Global Briefing, Mar. 3, 2011: Ten Stories to Start Your Day

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Two Cities—  Ian Lee tours Tripoli, a city that feels like an “oasis,” even as violence swirls around it; Andrew Lee Butters chronicles life in Benghazi, the rebel town left to rot.

Frenemies — Wired‘s Spencer Ackerman is skeptical about the U.S. military’s plan to net jihadis via social networks Facebook.

Traffic Cops — TIME’s Hannah Beech points out that Beijing’s plan to alleviate traffic by tracing phone signals is big-time ‘Big Brother.’

Invisible Hands — The Hindustan Times cautiously explores the idea of direct cash transfers to India’s poor; The Hindu dismisses it as “the latest fad.”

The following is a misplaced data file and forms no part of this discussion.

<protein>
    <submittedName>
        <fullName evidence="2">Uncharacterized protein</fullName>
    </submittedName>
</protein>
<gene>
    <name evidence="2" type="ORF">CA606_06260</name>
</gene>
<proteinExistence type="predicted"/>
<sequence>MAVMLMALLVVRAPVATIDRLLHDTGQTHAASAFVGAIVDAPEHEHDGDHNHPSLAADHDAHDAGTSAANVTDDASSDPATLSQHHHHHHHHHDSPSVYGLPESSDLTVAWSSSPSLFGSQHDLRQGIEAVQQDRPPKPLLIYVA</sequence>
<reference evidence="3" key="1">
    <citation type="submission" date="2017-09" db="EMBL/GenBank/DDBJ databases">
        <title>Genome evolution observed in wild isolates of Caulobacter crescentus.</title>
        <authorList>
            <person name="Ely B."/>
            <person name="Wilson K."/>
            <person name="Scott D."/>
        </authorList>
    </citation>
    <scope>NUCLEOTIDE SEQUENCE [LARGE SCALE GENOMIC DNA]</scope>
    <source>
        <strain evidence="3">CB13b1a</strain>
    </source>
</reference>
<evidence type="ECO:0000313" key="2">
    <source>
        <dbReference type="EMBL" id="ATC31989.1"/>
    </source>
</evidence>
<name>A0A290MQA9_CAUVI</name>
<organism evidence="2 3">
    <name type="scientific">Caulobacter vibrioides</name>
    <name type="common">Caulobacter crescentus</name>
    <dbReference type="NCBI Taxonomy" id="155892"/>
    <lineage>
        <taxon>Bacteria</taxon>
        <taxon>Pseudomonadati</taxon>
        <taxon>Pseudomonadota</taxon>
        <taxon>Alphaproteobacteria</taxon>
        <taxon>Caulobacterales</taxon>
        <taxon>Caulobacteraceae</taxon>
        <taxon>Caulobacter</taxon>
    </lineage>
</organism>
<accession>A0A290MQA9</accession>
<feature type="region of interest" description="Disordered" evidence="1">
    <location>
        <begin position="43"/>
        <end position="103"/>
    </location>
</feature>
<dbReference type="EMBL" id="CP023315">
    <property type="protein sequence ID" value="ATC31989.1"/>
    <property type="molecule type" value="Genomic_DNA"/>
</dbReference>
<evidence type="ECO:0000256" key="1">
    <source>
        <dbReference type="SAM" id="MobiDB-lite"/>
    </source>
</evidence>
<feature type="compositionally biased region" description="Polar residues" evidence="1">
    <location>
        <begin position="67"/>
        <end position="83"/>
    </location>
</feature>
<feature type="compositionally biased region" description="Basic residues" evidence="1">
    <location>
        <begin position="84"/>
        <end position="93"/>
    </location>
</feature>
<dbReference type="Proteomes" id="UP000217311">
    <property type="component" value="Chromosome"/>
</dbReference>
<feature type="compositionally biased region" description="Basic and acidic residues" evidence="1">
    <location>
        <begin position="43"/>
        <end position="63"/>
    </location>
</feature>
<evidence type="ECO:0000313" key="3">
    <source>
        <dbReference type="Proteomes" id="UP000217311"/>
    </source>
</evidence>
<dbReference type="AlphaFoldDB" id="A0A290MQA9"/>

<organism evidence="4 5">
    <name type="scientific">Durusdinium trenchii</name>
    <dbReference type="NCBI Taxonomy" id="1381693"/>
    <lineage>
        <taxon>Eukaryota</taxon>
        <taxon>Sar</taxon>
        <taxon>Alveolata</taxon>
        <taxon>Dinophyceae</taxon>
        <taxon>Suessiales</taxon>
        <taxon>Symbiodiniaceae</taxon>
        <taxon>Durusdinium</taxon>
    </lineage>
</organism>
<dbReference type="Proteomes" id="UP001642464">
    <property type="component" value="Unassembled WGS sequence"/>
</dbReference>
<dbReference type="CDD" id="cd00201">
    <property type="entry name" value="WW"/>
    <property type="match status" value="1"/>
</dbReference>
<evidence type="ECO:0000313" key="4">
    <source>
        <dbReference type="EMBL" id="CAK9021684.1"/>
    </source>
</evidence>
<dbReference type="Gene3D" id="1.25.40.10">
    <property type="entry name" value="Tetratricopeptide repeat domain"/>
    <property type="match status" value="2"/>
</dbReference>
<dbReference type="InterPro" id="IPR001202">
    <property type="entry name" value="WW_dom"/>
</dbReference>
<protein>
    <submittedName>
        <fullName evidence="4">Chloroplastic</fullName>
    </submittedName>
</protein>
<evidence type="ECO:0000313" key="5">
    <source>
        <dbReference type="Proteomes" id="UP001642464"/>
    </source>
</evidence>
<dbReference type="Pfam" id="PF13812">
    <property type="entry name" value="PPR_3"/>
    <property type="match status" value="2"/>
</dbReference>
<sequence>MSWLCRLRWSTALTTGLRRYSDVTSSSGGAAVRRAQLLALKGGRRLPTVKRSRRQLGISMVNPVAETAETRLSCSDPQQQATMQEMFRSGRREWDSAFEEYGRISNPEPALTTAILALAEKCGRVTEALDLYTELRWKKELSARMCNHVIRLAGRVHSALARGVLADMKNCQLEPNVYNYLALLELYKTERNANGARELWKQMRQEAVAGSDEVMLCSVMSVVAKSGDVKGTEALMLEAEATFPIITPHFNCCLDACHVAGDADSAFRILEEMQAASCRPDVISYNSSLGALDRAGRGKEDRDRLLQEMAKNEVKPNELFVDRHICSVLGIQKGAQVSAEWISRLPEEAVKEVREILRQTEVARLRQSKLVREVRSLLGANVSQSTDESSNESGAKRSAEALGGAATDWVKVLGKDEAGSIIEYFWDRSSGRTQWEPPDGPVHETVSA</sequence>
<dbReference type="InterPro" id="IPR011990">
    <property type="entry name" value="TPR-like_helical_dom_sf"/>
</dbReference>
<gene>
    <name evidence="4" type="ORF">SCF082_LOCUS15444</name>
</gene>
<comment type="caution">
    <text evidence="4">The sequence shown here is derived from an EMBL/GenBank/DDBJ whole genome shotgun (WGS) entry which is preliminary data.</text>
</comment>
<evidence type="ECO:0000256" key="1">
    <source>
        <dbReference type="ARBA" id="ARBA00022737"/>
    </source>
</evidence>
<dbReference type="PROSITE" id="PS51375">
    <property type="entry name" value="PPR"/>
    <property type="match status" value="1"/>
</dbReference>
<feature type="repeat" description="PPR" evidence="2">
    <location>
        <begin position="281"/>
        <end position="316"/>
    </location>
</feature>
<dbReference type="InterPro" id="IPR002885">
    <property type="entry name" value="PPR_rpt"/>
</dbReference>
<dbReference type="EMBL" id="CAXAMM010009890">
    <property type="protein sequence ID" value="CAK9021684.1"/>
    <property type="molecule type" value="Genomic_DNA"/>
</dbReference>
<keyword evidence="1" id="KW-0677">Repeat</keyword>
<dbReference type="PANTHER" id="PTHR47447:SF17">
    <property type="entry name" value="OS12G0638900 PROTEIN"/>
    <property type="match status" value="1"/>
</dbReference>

Copy/Paste — Germany’s Karl-Theodor zu Guttenberg is gone. TIME traces the rise and demise of the ‘darling’ defense minister.

Very Punny — The New York Times documents the rising popularity of “cross-talk,” a potentially subversive form of comedy reminiscent Abbott and Costello’s “Who’s on First?”

Eastern Frontier — Russia’s renewed interest in the Kuril islands, signals its worry over China, not Japan, argues Michael Auslin in the Wall Street Journal.

Long Read — The New Yorker‘s David Remnick profiles Haaretz, the broadsheet that prides itself on being the ‘conscience’ of Israel.

In Pictures —  Exclusive photographs from the battle for Brega, where photographer Yuri Kozyrev runs with Libyan rebels fighting Gaddafi’s troops.

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